The availability of batteries for electric cars continues to be a concern globally due to the growth in demand for these vehicles. A report by the consulting firm “Ultima Media”, commissioned by the Swiss company ABB, revealed that by 2030 the so-called batteries will be insufficient for the booming market for new technology.
The study indicates that due to the measures that governments have taken to protect the environment, including the limitation to produce more cars with the need for fossil fuel, it is expected that by 2036 electric cars will be above the aforementioned in terms of sales.
The report explains that by the projection date there will be some 80 battery factories in the world that will have to modify their production processes in order to meet the requests. Given this, ABB suggests that automated procedures should be carried out if the conclusion predicted by the research is not to be reached.
In addition, they propose that the centers where the batteries are assembled have a joint and strategic location, in order to implement the automation system they recommend in a feasible and efficient way.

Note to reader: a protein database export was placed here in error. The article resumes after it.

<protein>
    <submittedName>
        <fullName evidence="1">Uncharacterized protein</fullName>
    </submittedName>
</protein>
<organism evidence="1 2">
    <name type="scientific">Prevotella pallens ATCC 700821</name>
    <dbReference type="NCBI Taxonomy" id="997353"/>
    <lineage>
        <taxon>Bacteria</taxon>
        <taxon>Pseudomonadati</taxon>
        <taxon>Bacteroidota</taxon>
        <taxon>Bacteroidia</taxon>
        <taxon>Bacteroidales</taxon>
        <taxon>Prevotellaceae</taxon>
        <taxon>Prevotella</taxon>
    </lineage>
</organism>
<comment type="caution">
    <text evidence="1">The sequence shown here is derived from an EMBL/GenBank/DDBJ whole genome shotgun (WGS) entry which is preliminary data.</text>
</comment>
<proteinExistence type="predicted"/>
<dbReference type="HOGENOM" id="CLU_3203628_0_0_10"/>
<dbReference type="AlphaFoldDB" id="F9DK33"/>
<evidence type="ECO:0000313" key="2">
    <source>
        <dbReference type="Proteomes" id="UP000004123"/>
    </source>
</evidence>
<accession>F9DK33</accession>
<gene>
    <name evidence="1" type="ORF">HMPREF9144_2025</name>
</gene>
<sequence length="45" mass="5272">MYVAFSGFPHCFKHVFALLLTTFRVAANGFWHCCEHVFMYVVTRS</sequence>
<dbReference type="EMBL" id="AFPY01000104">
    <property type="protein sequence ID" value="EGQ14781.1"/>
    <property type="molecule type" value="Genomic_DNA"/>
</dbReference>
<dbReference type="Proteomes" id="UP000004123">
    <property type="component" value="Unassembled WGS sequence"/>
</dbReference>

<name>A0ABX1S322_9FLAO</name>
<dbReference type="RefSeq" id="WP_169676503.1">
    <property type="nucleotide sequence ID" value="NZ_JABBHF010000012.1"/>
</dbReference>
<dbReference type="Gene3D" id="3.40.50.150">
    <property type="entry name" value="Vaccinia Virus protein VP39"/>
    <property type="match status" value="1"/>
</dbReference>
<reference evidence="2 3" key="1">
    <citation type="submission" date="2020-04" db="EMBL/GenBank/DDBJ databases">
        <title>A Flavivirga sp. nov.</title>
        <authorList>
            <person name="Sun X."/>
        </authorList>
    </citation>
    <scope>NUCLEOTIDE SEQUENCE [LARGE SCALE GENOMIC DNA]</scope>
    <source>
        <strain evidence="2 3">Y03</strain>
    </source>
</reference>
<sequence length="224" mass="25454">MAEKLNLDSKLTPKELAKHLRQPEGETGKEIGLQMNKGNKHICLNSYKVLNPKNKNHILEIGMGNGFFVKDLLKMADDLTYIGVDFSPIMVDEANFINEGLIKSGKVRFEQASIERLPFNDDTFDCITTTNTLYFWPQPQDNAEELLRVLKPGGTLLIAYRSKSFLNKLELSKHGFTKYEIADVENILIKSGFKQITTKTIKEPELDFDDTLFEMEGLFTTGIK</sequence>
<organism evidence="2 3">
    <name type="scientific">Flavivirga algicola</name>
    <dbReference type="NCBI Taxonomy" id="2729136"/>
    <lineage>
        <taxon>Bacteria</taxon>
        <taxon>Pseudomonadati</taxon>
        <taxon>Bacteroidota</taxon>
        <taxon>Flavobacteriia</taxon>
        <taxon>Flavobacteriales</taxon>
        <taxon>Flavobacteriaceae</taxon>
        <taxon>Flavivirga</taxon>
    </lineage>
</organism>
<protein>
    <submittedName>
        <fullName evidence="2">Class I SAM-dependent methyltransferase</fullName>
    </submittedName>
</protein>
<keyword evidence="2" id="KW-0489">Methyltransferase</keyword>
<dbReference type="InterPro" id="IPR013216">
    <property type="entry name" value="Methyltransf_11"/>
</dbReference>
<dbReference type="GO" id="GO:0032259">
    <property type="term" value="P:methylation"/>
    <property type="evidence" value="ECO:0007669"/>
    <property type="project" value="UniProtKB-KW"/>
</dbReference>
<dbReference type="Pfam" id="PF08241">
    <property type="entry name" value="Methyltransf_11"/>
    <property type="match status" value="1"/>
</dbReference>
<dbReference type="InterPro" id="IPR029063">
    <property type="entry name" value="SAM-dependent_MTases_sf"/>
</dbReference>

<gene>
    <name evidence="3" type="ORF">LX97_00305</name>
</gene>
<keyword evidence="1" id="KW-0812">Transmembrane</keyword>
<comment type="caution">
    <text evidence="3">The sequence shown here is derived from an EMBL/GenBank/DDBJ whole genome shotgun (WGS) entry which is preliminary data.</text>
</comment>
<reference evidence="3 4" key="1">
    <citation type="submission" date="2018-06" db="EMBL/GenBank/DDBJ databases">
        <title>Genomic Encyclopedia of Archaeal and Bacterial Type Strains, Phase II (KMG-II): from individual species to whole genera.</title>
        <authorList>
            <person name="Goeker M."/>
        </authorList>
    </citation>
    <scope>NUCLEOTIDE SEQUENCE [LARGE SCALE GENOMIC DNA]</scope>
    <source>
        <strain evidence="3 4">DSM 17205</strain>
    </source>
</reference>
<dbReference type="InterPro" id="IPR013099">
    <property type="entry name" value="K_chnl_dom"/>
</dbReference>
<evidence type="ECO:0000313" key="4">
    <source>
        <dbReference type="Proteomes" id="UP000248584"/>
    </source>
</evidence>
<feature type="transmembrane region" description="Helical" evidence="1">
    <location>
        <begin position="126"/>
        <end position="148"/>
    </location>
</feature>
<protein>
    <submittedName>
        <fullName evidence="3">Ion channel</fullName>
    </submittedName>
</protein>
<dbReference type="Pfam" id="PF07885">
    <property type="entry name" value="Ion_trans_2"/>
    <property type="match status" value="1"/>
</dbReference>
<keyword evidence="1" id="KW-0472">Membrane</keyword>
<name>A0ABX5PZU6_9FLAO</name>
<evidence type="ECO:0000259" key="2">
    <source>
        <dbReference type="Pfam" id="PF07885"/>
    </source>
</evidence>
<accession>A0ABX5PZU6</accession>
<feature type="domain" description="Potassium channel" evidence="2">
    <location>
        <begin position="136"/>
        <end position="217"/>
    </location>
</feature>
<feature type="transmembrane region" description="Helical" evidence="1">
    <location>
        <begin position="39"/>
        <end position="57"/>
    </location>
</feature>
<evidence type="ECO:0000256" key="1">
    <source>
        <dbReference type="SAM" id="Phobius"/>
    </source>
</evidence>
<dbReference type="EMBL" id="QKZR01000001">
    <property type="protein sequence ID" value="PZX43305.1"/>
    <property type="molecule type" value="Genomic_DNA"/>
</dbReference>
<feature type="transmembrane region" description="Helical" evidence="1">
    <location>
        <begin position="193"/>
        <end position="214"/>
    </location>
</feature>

The report’s researchers highlight the importance of the battery pack assembly being located near or within the automobile assembly facility.
Production in figures
The Asian continent is the leader in battery production at the global level with 77% of the market reaching a total of 450 GWh. Europe is its most immediate pursuer with only 13% of manufacturing and the United States closes the list with 10%.
By 2030, according to ABB and Ultima Media, Europe is expected to have a rebound in battery production to reach 33%, which would still be below the 57% that Asia will have by now.
Tanja Vainio, general manager of ABB’s automatic business line, assures that “automation is key to increase safety, quality, traceability of the assembly and to offer battery technologies in a profitable way, which is fundamental for the expansion of electric vehicles”.
“With production speed and flexibility essential to the successful scale-up of the EV battery industry, our cellular production architecture enables manufacturers to quickly validate a cell design and then roll out production cells globally with uniform quality, safety and productivity standards. Rollouts can be scaled to demand with the flexibility to adjust capacity in real time,” added Vainio.
Regarding the reduction of the high costs that still represent the manufacture of an electric car, Vainio stressed that ABB is working in alliance with several companies “to increase productivity, quality and safety levels, as well as reduce finished pack costs through automated assembly – vital if EVs are to meet their required cost and adoption targets.”
The key point reflected in the study to conclude with the battery availability question is that in 2030 the large-scale automotive industry will multiply demand by six compared to 2020, taking into account that the report considers that 2036 will be the turning point on sales.
Written by I Jhonattan González